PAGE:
V/H/S has been on the festival circuit for the better part of the year, and I believe it's been available OnDemand for a while as well. So I'm guessing if you were desperate to see it, you already have. But if curiosity hasn't gotten the bet of you yet, the film is slowly opening up across the country for a little while before coming out on DVD. I actually think this anthology might work better at home, since many of the segments take place in home or hotels. There's something for everyone in this film, but that also means there are some things that are for no one.
Similar in theme but lesser in execution to the recently released HELLO I MUST BE GOING, the strangely emotionally uninvolving THE ORANGES is about two families who live across the street from each other and have been best friends since they met. Featuring a fantastic cast that includes Hugh Laurie and Catherine Keener as the Wallings and Oliver Platt and Allison Janney as the Ostroffs, the couples living on Orange Drive in New Jersey barbeque, drink, exercise, celebrate holidays and talk together almost non-stop, and it's a bit sickening.
When the Ostroff's daugher Nina (Leighton Meester) cames home after living in California for five years, the couples nudge her in the direction of the Walling's son Toby (Adam Brody) for a possible love connection, but these two grew up together, so the idea is a bit strange for both. Even stranger is that for some reason Nina is hopelessly attracted to Laurie's character, David, and a secret relationship slowly develops and doesn't stay secret for long. Not surprisingly, when the affair is exposed, everyone involved (directly and indirectly) goes into a tailspin, and nothing can ever be the same again. Probably most disturbed by the relationship is the Walling's daughter, Vanessa (Alia Shawkat), who rarely got along with Nina.
The scenario I just described to you, on paper, sounds like a heavy family drama. But the way it's played in THE ORANGES, it feels more like a comedy. People are cracking jokes, rolling their eyes, and overplaying their parts and reactions to such a degree that I feel the only thing the film is missing is a laugh track. And once the affair is exposed, the film just flaps in the wind, not knowing what direction or tone is the right one. These are all very capable actors (OK, maybe not Meester), so they could have performed this however director Julian Farino (who has directed mostly TV, including a couple dozen episodes of "Entourage," as well as "The Office," "Big Love" and "Sex and the City") wanted things to go down. But this is a film in desperate need of a strong hand to guide to to its dramatic conclusion, and it's just not there.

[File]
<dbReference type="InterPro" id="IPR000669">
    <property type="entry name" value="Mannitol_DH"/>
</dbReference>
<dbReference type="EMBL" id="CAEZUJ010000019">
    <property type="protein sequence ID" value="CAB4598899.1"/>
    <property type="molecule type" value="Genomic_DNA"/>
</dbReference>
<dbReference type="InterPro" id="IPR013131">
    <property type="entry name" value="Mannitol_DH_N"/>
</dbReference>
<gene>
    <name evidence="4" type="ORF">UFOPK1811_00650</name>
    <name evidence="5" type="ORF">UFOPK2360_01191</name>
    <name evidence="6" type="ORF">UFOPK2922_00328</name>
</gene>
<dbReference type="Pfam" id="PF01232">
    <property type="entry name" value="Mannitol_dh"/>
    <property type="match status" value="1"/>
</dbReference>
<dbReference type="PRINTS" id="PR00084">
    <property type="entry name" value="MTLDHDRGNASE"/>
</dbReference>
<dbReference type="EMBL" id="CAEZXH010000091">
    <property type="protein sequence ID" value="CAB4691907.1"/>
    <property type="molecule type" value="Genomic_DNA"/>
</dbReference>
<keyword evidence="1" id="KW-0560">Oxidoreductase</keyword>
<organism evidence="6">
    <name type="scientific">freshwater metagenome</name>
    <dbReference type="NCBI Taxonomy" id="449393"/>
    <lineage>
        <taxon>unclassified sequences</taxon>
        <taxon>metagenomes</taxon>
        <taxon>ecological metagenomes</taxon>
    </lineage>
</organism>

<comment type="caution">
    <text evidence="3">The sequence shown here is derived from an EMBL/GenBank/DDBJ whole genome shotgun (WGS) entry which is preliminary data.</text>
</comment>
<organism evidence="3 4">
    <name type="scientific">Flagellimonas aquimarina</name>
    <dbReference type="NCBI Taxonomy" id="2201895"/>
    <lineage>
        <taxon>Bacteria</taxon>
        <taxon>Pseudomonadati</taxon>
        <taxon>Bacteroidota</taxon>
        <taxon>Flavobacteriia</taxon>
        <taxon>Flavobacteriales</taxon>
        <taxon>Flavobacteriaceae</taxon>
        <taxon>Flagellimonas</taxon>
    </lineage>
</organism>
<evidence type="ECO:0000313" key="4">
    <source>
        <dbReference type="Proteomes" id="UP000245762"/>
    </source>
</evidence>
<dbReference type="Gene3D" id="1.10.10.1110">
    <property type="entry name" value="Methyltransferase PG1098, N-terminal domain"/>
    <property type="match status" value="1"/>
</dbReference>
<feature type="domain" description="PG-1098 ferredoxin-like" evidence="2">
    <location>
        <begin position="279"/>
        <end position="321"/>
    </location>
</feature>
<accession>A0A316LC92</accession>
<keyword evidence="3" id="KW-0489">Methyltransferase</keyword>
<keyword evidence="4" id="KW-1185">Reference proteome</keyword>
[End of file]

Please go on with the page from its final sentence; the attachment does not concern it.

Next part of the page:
I love the idea of these great actors being put through the paces as their buddy-buddy friendships are destroyed in a heartbeat. But as soon as that happens, everyone scatters to live their own lives, and we never get those pivotal scenes that show us the consequences of such selfish (if loving) behavior. A closing scene on Christmas Eve does nothing to salvage for emphasize the inherent emotional upheaval of the moment. THE ORANGES is a sometimes embarrassing collection of moments that don't add up to anything worth checking out for yourself.
-- Steve Prokopy
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Oct. 5, 2012, 10:23 p.m. CST
Oct. 6, 2012, 3:09 a.m. CST
Oct. 6, 2012, 12:32 p.m. CST
by Collin Armstrong
Agreed on Swanberg and Radio Silence's segments being the strongest. The others were so bad I kind of couldn't believe it, because I generally like those filmmakers. And the wrap-around stuff was just atrocious, which is especially surprising given that Adam Wingard is IMO the most talented of the bunch. Cool to have an anthology out for Halloween - just wish it was better.
Oct. 6, 2012, 5:11 p.m. CST
by dr sauch
First and last shorts are the best. The rest of them are eh, and the framing story is ridiculous. Overhyped, but alright.
Oct. 7, 2012, 1:53 p.m. CST
The framing segments are awful... the characters are douchebags who deserve what is coming, so who really cares about their story... the story in the set up bits is ridiculous. This was the best they could do? The individual stories, and MOST of the movie, have WAY too much shaky cam, to the point where someone must have been just jumping up and down, cutting flips on a trampoline... it was ludicrous. The first story had some asswipe characters but the girl was extremely creepy... that was one scary bitch. The middle stories range from interesting ( the Skype story ) to ridiculous ( the glitch monster in the woods ). The wrap up haunted house story was indeed the best of the bunch.
Oct. 7, 2012, 3:26 p.m. CST
I thought David Bruckner's contribution was the best part of the movie... While I can respect Capone feeling that it was predictable, the execution of the story was both jaw droppingly brutal and scary as all hell.